These days, the changing leaf colors and a drop in temperature aren’t the only indicators of the arrival of fall. Another sure-fire sign that autumn is imminent are the never-ending ads for pumpkin spice (fill in the blank). (My answer would be EVERYTHING, btw.) Pumpkin spice is definitely not just for lattes anymore. Of course you can find it in the popular Starbucks Pumpkin Spice Latte (PSL), but you can also taste and smell it in grandma's famous pumpkin pie, other recipes like granola, scones, or overnight oats, and even scented, non-food products like candles and soaps. All of this leads me to wonder: when, where, and why did this pumpkin spice craze begin?
“When” is easy to answer. In the past, pumpkin was actually a "last resort" food. It grew in abundance and was often used as a substitute for wheat or yeast. "Pumpkin eater" was actually used as an insult! However, towards the mid-19th century, there was a newfound longing for the past, and pumpkins began to be romanticized in poetry and new recipes.
In the U.S., pumpkin spice has been wildly popular during the last decade, and ever since a certain pumpkin-pie-spice flavored espresso drink hit the scene, food and beverage companies have been trying to copy its success, which means analyzing what made it so popular to begin with. Who could have predicted that such a quirky flavor would do so well? Sure, pumpkin pie is good, but it never even breaks the top five in polls of America’s favorite desserts. It’s somewhat niche, too, with more than 95 percent of the spice blend’s sales occurring between August and November, according to McCormick, the company that originated Pumpkin Pie Spice—a blend of cinnamon, ginger, nutmeg and allspice—in 1934 as a shortcut for flavoring the traditional harvest dessert.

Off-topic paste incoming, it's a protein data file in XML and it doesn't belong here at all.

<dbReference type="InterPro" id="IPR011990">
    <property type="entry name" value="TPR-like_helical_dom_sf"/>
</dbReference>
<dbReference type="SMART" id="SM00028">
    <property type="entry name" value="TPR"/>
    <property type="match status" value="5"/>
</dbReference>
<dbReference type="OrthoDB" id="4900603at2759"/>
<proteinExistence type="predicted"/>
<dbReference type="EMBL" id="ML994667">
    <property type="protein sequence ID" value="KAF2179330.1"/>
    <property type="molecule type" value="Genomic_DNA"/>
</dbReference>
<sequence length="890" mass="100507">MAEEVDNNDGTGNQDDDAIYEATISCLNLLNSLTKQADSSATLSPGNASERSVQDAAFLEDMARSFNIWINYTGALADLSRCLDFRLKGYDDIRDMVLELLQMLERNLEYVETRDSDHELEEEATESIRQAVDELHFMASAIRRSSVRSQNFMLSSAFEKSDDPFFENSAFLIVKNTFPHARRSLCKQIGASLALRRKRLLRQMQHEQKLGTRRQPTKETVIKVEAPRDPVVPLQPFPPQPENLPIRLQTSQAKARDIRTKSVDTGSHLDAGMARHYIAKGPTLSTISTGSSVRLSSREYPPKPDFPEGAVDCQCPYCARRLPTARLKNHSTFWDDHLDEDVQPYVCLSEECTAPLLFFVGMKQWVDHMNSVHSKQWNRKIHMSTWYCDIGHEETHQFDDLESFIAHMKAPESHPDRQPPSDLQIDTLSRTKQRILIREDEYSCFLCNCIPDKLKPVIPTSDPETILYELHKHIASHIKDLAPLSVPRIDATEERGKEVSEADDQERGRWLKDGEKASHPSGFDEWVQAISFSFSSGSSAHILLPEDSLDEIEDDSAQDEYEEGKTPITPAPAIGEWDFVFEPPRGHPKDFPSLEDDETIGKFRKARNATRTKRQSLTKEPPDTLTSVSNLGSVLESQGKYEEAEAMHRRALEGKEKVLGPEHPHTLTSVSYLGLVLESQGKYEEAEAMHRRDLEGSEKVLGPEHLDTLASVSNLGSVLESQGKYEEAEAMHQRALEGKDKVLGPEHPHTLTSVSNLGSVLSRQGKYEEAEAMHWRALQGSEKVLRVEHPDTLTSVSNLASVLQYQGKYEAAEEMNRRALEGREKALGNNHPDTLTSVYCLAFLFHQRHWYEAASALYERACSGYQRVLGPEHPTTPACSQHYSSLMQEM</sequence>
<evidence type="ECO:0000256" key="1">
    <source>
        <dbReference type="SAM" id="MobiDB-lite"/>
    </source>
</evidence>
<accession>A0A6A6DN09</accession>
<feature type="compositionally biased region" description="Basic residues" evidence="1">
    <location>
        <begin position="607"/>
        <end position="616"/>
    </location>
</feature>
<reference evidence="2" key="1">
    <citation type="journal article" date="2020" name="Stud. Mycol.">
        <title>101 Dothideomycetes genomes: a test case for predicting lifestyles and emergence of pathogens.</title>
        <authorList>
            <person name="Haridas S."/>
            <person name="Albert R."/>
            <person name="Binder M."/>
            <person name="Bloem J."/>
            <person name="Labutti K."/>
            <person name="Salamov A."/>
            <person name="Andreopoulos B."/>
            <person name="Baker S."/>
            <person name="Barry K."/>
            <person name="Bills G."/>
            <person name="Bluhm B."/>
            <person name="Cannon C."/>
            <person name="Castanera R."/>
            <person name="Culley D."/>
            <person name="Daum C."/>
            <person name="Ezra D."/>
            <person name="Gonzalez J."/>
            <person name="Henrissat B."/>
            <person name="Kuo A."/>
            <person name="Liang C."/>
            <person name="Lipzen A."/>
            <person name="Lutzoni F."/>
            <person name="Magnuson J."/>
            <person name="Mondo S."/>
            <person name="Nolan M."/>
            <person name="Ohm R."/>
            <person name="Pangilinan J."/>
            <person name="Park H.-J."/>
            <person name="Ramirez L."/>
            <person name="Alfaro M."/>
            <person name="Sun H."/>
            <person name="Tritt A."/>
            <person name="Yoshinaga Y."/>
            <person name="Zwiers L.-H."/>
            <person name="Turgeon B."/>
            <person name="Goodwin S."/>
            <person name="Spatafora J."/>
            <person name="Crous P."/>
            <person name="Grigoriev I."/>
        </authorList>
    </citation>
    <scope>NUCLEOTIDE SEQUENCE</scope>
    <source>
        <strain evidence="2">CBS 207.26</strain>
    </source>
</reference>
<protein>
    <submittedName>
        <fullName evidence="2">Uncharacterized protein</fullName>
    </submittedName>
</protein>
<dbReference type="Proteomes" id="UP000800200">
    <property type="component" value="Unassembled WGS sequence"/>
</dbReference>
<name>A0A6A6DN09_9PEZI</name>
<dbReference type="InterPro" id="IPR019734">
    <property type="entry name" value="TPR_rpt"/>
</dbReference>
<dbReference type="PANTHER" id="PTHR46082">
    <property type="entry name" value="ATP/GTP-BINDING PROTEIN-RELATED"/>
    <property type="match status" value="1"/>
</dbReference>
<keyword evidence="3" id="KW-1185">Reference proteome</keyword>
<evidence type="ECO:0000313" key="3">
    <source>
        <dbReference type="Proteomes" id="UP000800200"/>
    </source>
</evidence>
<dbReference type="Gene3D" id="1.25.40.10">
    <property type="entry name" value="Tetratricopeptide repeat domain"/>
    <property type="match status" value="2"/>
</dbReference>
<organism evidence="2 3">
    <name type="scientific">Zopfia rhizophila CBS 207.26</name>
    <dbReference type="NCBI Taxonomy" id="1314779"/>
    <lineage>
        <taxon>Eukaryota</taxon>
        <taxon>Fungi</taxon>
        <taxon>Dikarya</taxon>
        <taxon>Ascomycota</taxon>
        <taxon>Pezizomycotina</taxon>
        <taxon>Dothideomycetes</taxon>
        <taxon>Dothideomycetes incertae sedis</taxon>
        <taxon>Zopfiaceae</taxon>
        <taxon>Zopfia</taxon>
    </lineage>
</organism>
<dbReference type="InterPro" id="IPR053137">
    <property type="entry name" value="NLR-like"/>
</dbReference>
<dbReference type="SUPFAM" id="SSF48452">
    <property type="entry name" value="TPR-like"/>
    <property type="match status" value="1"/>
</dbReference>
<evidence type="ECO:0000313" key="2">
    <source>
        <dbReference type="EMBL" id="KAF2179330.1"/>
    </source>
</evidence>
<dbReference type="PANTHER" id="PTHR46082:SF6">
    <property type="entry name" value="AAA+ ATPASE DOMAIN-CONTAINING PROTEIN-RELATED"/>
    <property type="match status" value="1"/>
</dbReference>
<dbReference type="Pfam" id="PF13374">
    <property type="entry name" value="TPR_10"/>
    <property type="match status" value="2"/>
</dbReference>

In addition, here in the United States during the fall/autumn months, we celebrate a couple holidays. On October 31 we celebrate Halloween and most people buy pumpkins and put them outside their house. So pumpkins are very visible. We also celebrate Thanksgiving, an American holiday when one of the iconic foods eaten is pumpkin pie, which is basically the flavor that "pumpkin spice" is trying to emulate. So with the visibility of pumpkins around Halloween, and the tradition of eating pumpkin spiced things at Thanksgiving, pumpkin spice is now a sign of the changing seasons.
“Where” is a little trickier to answer because beginning with the myth of the first Thanksgiving, Americans have used the pumpkin to fulfill their desire to maintain connections to nature and to the family farm of lore, and, ironically, have revitalized small farms and rural communities in the process. The first recorded pumpkin pies were made in the early American colonies by cutting the top off, scooping out the insides, and mixing in honey, milk, and spices.
While most people around the world eat pumpkin throughout the year, North Americans reserve it for holiday pies and other desserts that celebrate the harvest season and the rural past. All over this country, many Americans drive for miles each autumn to buy a vegetable (fruit?) that they are unlikely to eat. We decorate the front of our houses with pumpkins every autumn and welcome Halloween trick-or-treaters with elaborately carved jack-o’-lanterns. Towns like Circleville, Ohio hold annual pumpkin festivals featuring giant pumpkins and carving contests, even though few have any historic ties to the crop.
Finally, “why” isn’t difficult to understand. Part of the allure may be the short seasonal window of availability. There are both economic and psychological explanations for why we’re drawn to foods that aren’t available year-round.
The nostalgia surrounding the return of fall and pumpkin spice is hard to beat. Combine that with the ultimate marketing tool — the limited-time offer — and you’ve just created a must-have product. There's enthusiasm around that product which drives consumers to purchase the product before it's gone.
Since the rise of the Pumpkin Spice Latte, the spice combination has found its way into every area of our lives, from desserts to dog food. If you look hard enough in the fall, there's a pumpkin-spice-flavored scent or inspired decor everywhere you turn. During the 2008 recession, pumpkin became recognized as part of the comfort food trend. The squash's relationship to the holidays brought comfort to many who were struggling at the time. It had a powerful association with wholesomeness and certainty.
2008 was tough, but 2020 is giving it a run for its money! Many have never needed comfort more. Starbucks even released their PSL earlier than ever on August 25th this year! I say whether you find comfort in a warm drink, a rich creamy soup, or a simple piece of pie, the rich aromatic qualities and deliciousness of pumpkin spice can definitely help to keep you warm and cozy this fall!